Wednesday, September 30, 2009

Spotlight: Cara McGee

It's time to spotlight another outstanding student in the SEQA-ATL department! This is always hard but someone always tends to rise to the top. Cara McGee is an incredible example to other students as ever standard we hold students to Cara meets and excels. Though she can be serious and is continually working to improve her craft, Cara has never lost sight of the fun the work should be. She has a calming and fun energy people gravitate towards. One could say she's the matriarch in our undergraduates as her presence at Temple meetings always means a good crowd. Beyond seeing her work on this blog she keeps one called Fauxglass. And so I don't steal her thunder about upcoming work, check out the interview!

Q. Where are you from and what originally got you interested in sequential art?

A. I’m a military brat, so I’ve lived all over the world, but most of my life has been spent in Texas. Having lived in Germany when I was little though, anime was very accessible, and something that I watched a lot. It continued until I was in middle school, and discovered that shows like Sailor Moon and Dragon Ball Z actually started out as comics (this was back in the day when those and a couple of other series were actually released as monthly floppies, and you couldn’t find manga at all in novel form yet). I started emulating the style and took a lot of art classes in high school to improve. However, by the time I started college, I didn’t really think I could have a career in art, so I majored in a few different things. After a trip to Japan where I saw all sorts of people buying and reading comics all the time, I decided there was a lot of potential there, and wanted to make sure I learned to make comics to the best of my ability.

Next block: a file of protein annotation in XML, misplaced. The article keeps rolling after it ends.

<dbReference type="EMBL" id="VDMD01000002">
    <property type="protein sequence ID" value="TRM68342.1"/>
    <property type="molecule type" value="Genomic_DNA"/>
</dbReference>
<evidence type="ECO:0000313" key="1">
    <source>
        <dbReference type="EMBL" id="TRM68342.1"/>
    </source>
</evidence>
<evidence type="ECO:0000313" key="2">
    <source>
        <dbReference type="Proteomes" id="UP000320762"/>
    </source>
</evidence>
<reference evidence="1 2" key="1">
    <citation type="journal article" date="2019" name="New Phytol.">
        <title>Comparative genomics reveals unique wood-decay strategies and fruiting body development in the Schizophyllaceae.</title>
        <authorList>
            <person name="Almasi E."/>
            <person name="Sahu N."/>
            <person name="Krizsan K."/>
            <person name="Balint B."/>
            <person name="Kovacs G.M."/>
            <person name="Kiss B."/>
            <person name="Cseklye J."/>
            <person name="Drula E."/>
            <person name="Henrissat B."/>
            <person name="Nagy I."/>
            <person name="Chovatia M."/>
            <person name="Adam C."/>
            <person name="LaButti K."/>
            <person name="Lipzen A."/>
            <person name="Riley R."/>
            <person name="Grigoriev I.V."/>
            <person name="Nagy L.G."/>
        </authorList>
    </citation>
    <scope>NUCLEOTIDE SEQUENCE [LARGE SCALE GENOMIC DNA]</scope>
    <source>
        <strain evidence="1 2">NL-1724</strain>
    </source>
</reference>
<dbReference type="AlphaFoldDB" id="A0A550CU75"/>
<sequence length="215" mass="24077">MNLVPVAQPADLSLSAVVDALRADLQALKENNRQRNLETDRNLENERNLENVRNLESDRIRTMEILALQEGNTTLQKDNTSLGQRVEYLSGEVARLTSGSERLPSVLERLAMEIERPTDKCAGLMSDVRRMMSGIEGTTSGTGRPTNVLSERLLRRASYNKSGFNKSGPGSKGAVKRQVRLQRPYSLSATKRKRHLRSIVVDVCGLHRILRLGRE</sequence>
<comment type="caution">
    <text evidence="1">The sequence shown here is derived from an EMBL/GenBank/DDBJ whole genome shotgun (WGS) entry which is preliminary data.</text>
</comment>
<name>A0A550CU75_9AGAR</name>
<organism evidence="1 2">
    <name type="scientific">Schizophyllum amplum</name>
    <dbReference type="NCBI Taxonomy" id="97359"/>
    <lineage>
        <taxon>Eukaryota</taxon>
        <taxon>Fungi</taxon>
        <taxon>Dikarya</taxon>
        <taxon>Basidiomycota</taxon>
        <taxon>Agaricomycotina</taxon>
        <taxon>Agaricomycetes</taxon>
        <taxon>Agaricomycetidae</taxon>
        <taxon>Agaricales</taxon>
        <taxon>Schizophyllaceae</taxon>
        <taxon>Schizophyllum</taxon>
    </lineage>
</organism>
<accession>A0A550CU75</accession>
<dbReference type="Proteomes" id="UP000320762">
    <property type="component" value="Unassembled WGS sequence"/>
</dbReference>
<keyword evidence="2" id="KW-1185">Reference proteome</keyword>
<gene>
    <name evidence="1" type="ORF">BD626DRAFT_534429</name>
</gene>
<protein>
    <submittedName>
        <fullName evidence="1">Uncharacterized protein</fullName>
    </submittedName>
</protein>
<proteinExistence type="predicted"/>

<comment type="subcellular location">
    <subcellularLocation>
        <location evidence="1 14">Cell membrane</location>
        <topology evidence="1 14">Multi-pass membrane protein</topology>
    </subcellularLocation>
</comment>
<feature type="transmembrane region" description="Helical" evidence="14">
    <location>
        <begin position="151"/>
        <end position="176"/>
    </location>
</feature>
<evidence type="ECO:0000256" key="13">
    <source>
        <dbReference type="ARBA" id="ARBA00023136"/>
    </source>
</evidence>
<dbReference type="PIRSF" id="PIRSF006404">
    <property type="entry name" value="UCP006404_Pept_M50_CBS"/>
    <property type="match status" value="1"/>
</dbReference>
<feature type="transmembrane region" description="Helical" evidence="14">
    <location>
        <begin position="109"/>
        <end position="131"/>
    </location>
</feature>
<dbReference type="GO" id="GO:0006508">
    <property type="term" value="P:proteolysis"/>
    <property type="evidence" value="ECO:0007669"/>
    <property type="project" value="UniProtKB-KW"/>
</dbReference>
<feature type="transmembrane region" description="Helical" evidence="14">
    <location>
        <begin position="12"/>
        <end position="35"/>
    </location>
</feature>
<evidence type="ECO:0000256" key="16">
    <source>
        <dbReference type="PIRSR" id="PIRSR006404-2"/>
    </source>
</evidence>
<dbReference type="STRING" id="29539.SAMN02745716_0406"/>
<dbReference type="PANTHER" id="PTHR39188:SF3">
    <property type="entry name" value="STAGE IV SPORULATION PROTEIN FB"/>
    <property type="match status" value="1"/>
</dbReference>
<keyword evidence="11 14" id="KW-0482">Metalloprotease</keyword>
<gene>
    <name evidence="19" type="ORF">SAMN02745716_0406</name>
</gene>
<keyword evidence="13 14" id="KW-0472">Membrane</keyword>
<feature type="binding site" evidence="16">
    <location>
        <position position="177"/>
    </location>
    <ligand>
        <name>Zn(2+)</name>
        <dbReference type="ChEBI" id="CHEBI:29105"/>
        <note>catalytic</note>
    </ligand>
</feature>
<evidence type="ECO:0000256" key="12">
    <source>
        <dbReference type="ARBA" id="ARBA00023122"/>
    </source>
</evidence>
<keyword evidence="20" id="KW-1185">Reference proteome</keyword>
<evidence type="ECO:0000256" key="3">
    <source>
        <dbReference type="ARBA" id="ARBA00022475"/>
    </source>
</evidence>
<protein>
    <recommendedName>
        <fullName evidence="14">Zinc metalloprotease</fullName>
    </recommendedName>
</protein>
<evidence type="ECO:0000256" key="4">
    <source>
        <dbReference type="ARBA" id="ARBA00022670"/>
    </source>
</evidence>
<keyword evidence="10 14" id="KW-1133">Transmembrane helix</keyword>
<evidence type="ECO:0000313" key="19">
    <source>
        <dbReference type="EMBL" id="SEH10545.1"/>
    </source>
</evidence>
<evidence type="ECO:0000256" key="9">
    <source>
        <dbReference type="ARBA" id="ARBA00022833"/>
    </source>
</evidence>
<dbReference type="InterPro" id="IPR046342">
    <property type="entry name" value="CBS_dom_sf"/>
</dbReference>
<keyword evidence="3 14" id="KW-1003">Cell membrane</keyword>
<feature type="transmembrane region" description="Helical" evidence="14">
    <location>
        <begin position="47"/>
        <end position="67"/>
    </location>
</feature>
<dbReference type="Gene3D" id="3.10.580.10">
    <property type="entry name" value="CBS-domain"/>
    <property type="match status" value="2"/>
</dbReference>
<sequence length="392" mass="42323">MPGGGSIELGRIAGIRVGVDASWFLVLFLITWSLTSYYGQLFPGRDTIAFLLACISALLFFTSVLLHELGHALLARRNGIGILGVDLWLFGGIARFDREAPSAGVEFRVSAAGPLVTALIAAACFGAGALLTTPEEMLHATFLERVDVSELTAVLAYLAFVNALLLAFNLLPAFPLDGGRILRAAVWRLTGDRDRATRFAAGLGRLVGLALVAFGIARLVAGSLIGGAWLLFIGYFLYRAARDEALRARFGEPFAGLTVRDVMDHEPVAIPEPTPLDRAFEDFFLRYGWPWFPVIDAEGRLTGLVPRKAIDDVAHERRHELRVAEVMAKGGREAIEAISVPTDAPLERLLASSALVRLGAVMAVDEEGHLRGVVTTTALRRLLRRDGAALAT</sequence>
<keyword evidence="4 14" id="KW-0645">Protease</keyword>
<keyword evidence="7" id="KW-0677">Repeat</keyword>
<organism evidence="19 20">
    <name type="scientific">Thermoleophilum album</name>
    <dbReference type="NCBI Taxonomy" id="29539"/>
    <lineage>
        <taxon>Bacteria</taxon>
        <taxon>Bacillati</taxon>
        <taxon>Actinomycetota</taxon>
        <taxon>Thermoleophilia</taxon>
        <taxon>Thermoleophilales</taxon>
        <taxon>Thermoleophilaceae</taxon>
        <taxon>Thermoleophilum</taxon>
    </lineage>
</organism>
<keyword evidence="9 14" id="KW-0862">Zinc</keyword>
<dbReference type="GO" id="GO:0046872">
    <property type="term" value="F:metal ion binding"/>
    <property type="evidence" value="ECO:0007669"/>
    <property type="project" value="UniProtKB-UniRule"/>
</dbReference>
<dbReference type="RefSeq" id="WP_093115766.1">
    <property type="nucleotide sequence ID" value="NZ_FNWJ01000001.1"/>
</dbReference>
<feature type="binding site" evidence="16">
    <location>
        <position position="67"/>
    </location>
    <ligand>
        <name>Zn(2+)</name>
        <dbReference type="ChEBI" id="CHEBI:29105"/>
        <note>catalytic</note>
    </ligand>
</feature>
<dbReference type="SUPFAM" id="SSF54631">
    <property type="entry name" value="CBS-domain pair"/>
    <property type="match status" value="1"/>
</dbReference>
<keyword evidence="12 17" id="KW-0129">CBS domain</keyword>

Q. What books (comic or otherwise) do you regularly read and why?

A. The only manga series that I’ve been keeping up with lately are Bakuman and Hitman Reborn, as well as girl-oriented stories like High School Debut and Lovely Complex. I’ve branched out into a lot of Western comics since going to SCAD though, and love series like North 40, Sky Doll, Scott Pilgrim, and Courtney Crumnin. I tend to be swayed by a title’s art a lot more than the story, at least at first. Otherwise I read a LOT of novels, mostly Historical or Fantasy.

Q. Who are your major influences?

A. I think I developed a lot of my style from reading and imitating manga by Hisayo Nakajo (HanaKimi), Kazuya Minekura (Saiyuki), Shiro Miwa (Dogs) and Hiroaki Samura (Blade of the Immortal), along with countless others. I have been turning to a lot more western influences though, and love artists like Ryan Kelly or Becky Cloonan, who have taught me not to be afraid of the brush.

Click here to expand/collapse the rest of Cara McGee's Q&A.